Attribution can be blended and murky, even when it comes to digital. Ultimately all of those branded signals work together to win a client. I wouldn’t know how granular Kyle gets when evaluate impressions and leads.

Kyle Bachus

I challenged the vendors that I use to get granular, to prove to me that on the allocation of my budget, that they should get more of it. And and I do not rely upon a single vendor for all avenues of my marketing, because I want there to be a competition amongst them. And so at the, as I enter the fourth quarter of any year, we try to do predictive modeling. As to what the probable income to a firm is going to be based upon realistic data, what’s our case count, what’s our average fee per case. And we do the math. And then I take the probable income. And I know what percentage of that I’m going to allocate towards marketing. And then I have a marketing budget and then I invite the various vendors from whether it’s billboards, buses, TV, radio SEO, digital. You know what PPC all to present to me, their strategy for the the upcoming year. And I sit down and I listened to them and all of them tell me how all of my cases came from them. Of course, and I’ve been doing it for a long time. And so I, and I’m straightforward with. And I didn’t do a wheel of fortune. You got your pot of money and I maybe it’s the old real, unfortunately when I used to watch wheel of fortune, you could like, then you had your money and then you got to go spend it on buy stuff. You buy this trip or that maybe they don’t do that anymore and wheel of fortune. But, and so I look at it like that, then I’ve got to make the best decisions that I can make based upon the data that’s presented to me. And so I asked them to get as granular as they can to show me why they’re the source of my cases and I challenged them on it and then I make it. And then I make informed decisions and add, see if our case counts go up. .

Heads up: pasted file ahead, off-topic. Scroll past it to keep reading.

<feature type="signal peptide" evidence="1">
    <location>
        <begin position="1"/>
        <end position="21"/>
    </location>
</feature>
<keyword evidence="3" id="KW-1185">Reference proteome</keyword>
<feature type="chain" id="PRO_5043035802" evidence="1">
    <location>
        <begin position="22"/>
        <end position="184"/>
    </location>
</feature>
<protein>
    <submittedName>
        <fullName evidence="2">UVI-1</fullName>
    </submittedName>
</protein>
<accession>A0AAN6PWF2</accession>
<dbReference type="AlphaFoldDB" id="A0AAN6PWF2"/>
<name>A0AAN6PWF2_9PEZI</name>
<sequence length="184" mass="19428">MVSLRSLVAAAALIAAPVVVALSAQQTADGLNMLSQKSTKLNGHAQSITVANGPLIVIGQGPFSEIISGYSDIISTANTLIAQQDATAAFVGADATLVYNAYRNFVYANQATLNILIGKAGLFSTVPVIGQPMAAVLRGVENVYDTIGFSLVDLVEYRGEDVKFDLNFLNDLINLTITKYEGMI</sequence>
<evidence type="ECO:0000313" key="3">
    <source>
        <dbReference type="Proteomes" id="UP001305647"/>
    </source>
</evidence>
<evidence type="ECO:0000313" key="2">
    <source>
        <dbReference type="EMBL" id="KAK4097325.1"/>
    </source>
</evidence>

Chris Dreyer